Roger Clemens's Long, Expensive, and Probably Useless Trial

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Federal prosecutors want to convict someone—anyone—for using performance-enhancing drugs.

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If you're puzzled as to what the ongoing soap opera of the Federal Government vs. Rogers Clemens is all about, try thinking of it this way: So far federal prosecutors have spent more than $120 million of your hard-earned tax money—and the meter is still ticking—in an effort to nail at least one major league baseball star for using performance-enhancing drugs.

They didn't exactly strike out on Barry Bonds, but for Bonds' conviction—for obstructing justice by giving an evasive answer under oath, the only one of four counts he was convicted of—the sentence was 30 days house arrest and two yearsprobation. If that's not a strike out, it's certainly no better than an infield pop-up.

Getting Clemens is the feds' last shot, and after all the huffing and puffing and finger-pointing, it's going to come down to exactly what it was from the start: Roger Clemens' word versus that of his longtime strength and conditioning trainer, Brian McNamee. This is Clemens' second perjury trial for lying to Congress under oath during the 2008 hearings by the House Oversight and Government Reform Committee's investigation into drug use in baseball; the first trial was declared a mistrial last summer on a prosecutorial error.

The jury will either believe Clemens or McNamee, who has testified he provided human growth hormones to three other MLB players and put one in touch with drug dealer Kirk Radomski. McNamee has even produced used syringes and cotton balls thatwere stored in a beer can in a FedEx box for years, which he claims he used to inject Clemens with HGH. But McNamee'sestranged wife, who testified Wednesday, creditably contradicted his testimony in nearly every way, according to ESPN's legal analyst Lester Munson, even mentioning that she saw a Bud Light can with syringes, not Miller Lite, as McNamee had specified.

Oh, and lest we forget, back in 2000 McNamee denied, in a letter to the New York Times, that he had ever seen Clemens take PEDs. What jogged his memory? Maybe the possibility of doing prison time for drug dealing.

What of the possible testimony of former pitcher C.J. Nitkowski? C.J. claims toremember a workout session where Yankees pitcher Andy Pettitte told him that Clemens had told Pettitte that he used human growth hormones. But Nitkowski never saw Clemens using any banned substance or actually heard Clemens admitting to such, so it would seem Nitkowski proves useless to the prosecution.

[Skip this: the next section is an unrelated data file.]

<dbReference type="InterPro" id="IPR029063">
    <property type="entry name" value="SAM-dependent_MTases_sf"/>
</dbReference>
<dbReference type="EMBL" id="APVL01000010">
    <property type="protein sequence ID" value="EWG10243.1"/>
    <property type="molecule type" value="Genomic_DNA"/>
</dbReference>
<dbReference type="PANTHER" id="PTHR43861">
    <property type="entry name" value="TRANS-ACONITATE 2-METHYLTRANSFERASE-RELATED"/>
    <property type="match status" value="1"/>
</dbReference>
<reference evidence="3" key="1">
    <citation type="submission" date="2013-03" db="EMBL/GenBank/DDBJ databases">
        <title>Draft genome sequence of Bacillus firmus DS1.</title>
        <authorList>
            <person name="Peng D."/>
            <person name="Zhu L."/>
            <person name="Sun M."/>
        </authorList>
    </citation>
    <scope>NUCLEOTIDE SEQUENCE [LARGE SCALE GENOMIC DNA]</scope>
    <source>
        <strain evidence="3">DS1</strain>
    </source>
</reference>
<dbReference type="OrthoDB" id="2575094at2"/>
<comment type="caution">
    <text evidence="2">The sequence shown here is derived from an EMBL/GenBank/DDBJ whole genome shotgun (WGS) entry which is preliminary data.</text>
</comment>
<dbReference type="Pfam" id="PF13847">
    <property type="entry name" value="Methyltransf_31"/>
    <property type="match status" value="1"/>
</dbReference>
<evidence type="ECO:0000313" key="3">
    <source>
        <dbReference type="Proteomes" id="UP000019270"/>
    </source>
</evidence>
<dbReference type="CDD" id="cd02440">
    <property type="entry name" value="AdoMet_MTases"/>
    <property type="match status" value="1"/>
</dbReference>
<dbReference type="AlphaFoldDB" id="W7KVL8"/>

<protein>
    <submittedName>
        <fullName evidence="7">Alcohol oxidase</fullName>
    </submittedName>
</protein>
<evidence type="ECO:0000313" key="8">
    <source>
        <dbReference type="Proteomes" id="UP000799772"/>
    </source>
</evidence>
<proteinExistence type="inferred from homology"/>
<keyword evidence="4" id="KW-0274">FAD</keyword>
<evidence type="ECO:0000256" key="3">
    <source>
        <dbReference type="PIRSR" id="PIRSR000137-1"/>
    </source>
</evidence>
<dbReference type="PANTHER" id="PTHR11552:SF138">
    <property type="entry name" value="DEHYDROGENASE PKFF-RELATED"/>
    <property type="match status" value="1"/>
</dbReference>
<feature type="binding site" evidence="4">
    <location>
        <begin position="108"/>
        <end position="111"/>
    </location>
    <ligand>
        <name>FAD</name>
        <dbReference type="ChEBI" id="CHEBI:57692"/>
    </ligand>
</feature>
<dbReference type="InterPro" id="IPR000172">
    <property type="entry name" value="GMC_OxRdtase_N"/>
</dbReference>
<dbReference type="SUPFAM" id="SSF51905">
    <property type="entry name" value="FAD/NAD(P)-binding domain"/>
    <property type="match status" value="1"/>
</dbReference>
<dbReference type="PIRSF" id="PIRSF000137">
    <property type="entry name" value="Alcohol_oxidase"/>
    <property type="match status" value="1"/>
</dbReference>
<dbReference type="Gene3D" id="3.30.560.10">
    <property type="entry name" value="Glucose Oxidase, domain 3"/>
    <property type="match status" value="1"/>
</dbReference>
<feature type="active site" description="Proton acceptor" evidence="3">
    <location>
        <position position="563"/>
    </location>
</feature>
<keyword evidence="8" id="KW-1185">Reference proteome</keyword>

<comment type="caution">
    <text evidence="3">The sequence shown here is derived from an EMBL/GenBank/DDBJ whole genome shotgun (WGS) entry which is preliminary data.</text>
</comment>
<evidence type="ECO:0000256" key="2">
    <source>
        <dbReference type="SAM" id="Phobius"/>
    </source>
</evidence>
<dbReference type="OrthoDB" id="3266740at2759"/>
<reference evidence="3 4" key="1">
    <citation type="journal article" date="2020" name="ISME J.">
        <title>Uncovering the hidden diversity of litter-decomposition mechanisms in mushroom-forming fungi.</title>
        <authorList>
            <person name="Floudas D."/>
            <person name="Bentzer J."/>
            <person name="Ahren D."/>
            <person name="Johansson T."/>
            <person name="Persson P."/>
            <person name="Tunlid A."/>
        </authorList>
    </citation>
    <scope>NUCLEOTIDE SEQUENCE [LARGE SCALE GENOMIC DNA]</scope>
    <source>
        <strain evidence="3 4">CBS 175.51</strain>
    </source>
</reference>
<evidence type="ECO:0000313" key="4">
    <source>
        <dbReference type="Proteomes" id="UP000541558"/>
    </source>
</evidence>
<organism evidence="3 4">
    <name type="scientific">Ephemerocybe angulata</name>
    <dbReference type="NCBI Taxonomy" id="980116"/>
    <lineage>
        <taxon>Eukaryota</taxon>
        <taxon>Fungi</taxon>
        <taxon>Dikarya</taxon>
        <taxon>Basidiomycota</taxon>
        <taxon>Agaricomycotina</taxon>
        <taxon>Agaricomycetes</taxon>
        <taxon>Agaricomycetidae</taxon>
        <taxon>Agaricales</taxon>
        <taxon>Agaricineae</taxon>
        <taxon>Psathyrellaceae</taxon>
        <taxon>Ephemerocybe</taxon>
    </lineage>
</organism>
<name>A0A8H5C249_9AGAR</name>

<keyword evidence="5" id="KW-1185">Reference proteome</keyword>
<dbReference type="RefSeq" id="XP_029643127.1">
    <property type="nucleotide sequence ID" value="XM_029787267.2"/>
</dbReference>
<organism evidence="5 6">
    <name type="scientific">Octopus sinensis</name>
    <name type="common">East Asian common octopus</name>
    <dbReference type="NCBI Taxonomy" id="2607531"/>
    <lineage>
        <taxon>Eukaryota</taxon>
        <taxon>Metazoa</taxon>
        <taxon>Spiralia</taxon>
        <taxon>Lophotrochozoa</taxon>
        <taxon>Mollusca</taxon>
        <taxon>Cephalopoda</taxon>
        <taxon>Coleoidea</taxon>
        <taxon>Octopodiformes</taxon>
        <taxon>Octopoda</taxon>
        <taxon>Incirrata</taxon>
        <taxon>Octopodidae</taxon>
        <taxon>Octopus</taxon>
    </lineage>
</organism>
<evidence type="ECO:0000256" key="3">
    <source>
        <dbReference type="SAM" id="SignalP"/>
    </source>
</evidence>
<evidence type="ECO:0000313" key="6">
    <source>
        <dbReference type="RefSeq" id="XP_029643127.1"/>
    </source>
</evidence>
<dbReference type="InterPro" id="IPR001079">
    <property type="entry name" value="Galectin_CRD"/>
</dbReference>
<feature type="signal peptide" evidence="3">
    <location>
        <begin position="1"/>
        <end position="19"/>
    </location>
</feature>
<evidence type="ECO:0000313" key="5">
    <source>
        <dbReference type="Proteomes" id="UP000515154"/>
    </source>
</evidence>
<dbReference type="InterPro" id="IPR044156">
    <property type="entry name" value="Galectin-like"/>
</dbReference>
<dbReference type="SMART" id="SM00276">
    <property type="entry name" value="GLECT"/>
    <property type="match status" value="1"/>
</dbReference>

What about Jose Canseco, former major league slugger, admitted steroid user, and best-selling author? Prosecutors have tried to establish a link between Clemens and Canseco by placing Clemens at Canseco's house during a party where drugs were supposedly used. Clemens says he does not remember being at the party; Canseco says he does not remember Clemens being there. Prosecutors have hinted they have witnesses who can place Clemens at the party. So what? Who cares who was at the party if no one saw Clemens using banned substances?

What, then, of Andy Pettitte? For years now Pettitte has been built up by writers who followed the case as the prosecution's big gun, the only first-hand witness besides McNamee. In fact, Pettitte never claimed to be any such thing, and when he testified in early May, he essentially repeated what he had told the committee four years ago. During the 2008 hearings he testified in a sworn affidavit that Clemens told him about his wife using human growth hormones, but his statements were found to be confusing, and the committee decided not to call him as a witness.

So, why has the government persisted in its attempt to convict Clemens?

Let's backtrack to the late 1990s, when home run totals were exploding in both leagues and old long-standing records were either obliterated or under assault. Egged on by the sports press, fans began to pepper their Congressmen with complaints about the proliferation of steroids and other PEDs in baseball at both the pro and amateur levels, including high schools.

The first response of baseball commissioner Bud Selig to complaints from Congress was one of almost ridiculous arrogance. After stalling for years on requests for an investigation into drug use in the major leagues, in 2005 Seligsent the Congressional Committee a letter telling them they had no jurisdiction in the matter. The hearings, Selig informed them, were "an absolutely excessive and unprecedented misuse of Congressional power."

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Allen Barra writes about sports for the Wall Street Journal and TheAtlantic.com. His next book is Mickey and Willie--The Parallel Lives of Baseball's Golden Age.

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